By spectral fingerprinting one gets rid of the uncertainty as to what extent a given dye spills over into the emission signal from another dye. This approach was successfully applied by Ecker and Steiner (65) who were able to distinguish up to eight different colors in tissue sections. However, there is also an advantage in using different PMTs for the different colors. In many spectral imaging microscopes the fluorescence spectrum is detected by an array of PMTs that are set to the same sensitivity. If now a bright signal from one cell constituent is measured in parallel with a dim signal from another, the first may be out of range if we want to detect the second or vice versa. With multiple separate PMTs, the sensitivity of each of them can be set to fit the brightness of the signal in the cell.
Calibration and standardization are key issues and special care needs to be taken for them in hyperchromatic cytomery. By principle, all (optical) manipulations that affect the fluorescence emission are contradictory to cytometric analysis because the measured fluorescence intensities will be modified and will not strictly represent antigen expression levels. When samples are iteratively restained, those antigens that are stained in later steps may artificially present reduced fluorescence intensity (19). This is either due to loss of antigen availability, photodamaging of the antigen, or other reasons. Therefore, we recommend using the fluorescence intensity signals before further manipulation to quantify expression levels. The signals detected after manipulation serve as phenotypic markers in order to pin-point to which sub-type the cells belong.
With some additional effort, however, these signals may be standardized to yield cytometric data. To this end, one can apply control cells of known antigen expression that are treated identically to the unknown specimen. For example, samples from healthy individuals can be used for the calibration of antigen expression levels on human leukocytes (68). Alternatively, all antigen expressions are tested in a permutating order within the flow of the hyperchromatic staining and changes are precisely recorded (i.e. without manipulation vs. after manipulation). These data serve for each antigen as a calibration data base that then can be used to recalibrate fluorescence intensities. Essential is that all preparation and manipulation steps are strictly standardized and reproducible. This demand could be fulfilled by automating the whole process of hyperchromatic preparation steps.
One can expect that there will be a natural upper limit of the number of parameters that can be measured in a cell. This is not so much due to the technical limitations of the instruments but to sterical hindrance of the reporter molecules that are placed into the cell. Using non-saturating concentrations of antibodies or other markers can help to avoid this problem (48), but it has to be taken into account that fluorescence intensities may be affected. It would be useful for iterative restaining to remove all previous markers from the cell before the staining step. But this will need the use of proteases or detergents with the unpredictable side-effect of destructing antigens of interest.
Another possible problem that could occur in hyperchromatic cytometry and may need careful analysis is the phenomenon of unwanted FRET in the case that two different molecules are located very close to each other. If the expression level of each of the molecules should be recorded this is clearly not desired. Therefore, careful experiments have to be done to rule out fluorescence quenching (or enhancement) by FRET.
Repositioning of the objects after manipulation with a precision of ±1 μm is sufficient if measurements are performed in a low resolution as is the case with the LSC. Here, the major issue is that cells from two measurements are identified as being identical based on their position in an area of about 5 μm. If, however, a high structural resolution is required as in the case of toponomics or location proteomics, a highly precise pixel based recognition of identical positions from different images of the same object is crucial. Because of imprecision of motorized microscope stages errors in repositioning will naturally accumulate the more often we reanalyze the sample. This will even become worse if we have to remove the specimen from the stage for staining and then replace it again. Obviously, intelligent software solutions are necessary to unequivocally combine the different images acquired by hyperchromatic cytometry.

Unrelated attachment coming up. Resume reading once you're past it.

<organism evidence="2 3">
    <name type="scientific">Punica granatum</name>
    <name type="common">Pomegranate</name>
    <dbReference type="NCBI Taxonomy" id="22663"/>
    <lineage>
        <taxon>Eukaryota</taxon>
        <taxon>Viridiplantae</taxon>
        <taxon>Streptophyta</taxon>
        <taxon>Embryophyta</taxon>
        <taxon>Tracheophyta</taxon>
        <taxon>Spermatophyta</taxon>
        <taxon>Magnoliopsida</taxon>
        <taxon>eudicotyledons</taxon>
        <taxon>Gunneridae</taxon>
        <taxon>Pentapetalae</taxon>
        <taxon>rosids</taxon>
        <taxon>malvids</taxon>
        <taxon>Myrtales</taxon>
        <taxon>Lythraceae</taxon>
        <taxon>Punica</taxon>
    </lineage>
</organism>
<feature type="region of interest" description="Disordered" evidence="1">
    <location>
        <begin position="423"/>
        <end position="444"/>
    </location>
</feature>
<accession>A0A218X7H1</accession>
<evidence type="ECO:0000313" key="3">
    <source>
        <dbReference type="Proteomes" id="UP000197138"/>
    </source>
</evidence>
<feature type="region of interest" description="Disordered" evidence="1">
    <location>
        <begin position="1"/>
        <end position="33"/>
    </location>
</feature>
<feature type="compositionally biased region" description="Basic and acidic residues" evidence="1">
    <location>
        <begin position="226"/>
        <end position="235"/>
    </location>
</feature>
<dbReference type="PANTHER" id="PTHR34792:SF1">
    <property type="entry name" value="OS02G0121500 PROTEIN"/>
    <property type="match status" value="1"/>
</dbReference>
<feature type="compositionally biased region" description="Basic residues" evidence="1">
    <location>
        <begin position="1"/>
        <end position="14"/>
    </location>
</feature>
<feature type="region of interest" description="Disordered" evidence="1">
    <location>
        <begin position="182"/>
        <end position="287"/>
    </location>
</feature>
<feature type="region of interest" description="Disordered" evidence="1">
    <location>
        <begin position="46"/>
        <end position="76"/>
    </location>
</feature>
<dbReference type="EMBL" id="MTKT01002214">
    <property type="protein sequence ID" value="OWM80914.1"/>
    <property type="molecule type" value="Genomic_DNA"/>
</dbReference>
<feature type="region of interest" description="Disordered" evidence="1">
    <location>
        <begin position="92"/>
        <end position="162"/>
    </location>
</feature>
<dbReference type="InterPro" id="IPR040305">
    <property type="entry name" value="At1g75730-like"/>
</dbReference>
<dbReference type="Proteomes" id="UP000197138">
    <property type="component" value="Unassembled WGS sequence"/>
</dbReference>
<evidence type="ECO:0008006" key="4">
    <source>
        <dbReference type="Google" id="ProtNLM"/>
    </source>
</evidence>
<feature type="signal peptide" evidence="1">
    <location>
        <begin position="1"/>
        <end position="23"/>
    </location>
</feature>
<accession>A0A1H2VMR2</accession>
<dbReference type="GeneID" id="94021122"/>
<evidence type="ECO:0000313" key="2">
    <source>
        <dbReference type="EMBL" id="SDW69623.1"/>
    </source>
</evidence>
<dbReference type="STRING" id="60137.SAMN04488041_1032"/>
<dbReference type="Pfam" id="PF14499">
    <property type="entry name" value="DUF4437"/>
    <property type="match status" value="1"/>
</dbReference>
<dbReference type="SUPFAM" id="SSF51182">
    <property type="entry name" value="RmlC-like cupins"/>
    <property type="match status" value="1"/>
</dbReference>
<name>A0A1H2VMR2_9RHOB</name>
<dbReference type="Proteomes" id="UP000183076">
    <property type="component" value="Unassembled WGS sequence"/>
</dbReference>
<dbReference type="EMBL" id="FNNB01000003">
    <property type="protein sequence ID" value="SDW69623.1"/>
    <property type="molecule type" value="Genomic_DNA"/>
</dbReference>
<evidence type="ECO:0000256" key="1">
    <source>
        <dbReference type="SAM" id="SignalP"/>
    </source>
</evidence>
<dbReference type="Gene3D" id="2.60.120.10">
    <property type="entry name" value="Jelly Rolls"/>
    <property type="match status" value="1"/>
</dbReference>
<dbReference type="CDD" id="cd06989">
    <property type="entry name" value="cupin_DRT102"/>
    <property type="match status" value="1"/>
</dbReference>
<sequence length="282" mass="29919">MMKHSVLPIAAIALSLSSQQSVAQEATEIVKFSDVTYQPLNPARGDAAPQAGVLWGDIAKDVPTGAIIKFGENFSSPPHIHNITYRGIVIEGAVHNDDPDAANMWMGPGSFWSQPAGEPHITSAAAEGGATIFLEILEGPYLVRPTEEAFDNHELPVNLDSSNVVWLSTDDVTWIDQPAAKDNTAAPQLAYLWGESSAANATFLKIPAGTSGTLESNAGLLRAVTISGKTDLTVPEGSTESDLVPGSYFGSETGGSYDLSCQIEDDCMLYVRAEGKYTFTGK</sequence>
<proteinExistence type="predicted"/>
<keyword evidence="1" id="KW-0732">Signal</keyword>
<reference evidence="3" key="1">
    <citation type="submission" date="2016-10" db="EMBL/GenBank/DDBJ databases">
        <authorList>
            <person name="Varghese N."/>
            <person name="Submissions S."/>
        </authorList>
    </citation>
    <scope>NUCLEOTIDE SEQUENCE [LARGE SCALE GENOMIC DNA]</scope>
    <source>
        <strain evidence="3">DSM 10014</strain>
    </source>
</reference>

The advantages of SBC systems for high-content cytomics analysis by hyperchromatic cytometry are evident. The cells of interest remain immobilized on the slide. This on the one hand is pivotal to make hyperchomatic detection possible at all. On the other hand, relocation is important for the visual inspection of cells of interest and their morphological documentation. This forms an input for the automated high-resolution structural analysis of the specimen. Structural analysis requires high spatial resolution but only to a lesser extent unperturbed fluorescence intensity. Therefore, cytometric data should be obtained first, followed by structural analysis. The combination of both cytometric and quantitative structural data tremendously boosts the information gained per cell.
To perform hyperchromatic cytometry as a routine technique in future, new instruments and new computational solutions are required. Instruments have to be developed that enable automatize staining, analysis, and photo-manipulation. Presently, several slide based instruments are under development that can at least partially fulfill this demand [e.g. 34]. New fluorochromes that have very specific features (e.g. photoconversion at very specific wavelengths) need to be developed to more specifically modify fluorescences. New detection molecules smaller in size such as RNA aptamers (69) are essential to reduce sterical hindrance. Finally, solutions for combining, analyzing, and documenting the tremendous amount of data collected by hyperchromatic analysis have to be found [examples approaching this point in Refs.48, 62, 70].
The possibility to analyze genomic and proteomic properties of whole cell populations on the single cell level in their natural environment is important to unravel the complexity of cells and cell systems. It opens the way to better understand complex processes in health and disease and could be an important tool for predictive and preventative medicine. Cytomics and systems biology can show information of the present status and diagnosis, and consequently allow an individualized therapy as a general practice of medicine (2, 4, 7, 31, 32, 71). Furthermore, with hyperchromatic cytometry novel cell types might be recognized not detectable with presently available methods. With the proposed methods in theory, the amount of detectable cell characteristics is only limited by sterical hindrance. Hyperchromatic cytometry is, therefore, conceived as a joint cross-disciplinary effort for cytomics, systems biology, and high-throughput-oriented research for basic, clinical, and industry scientists [1–4, 7, 8, 26, 30–32].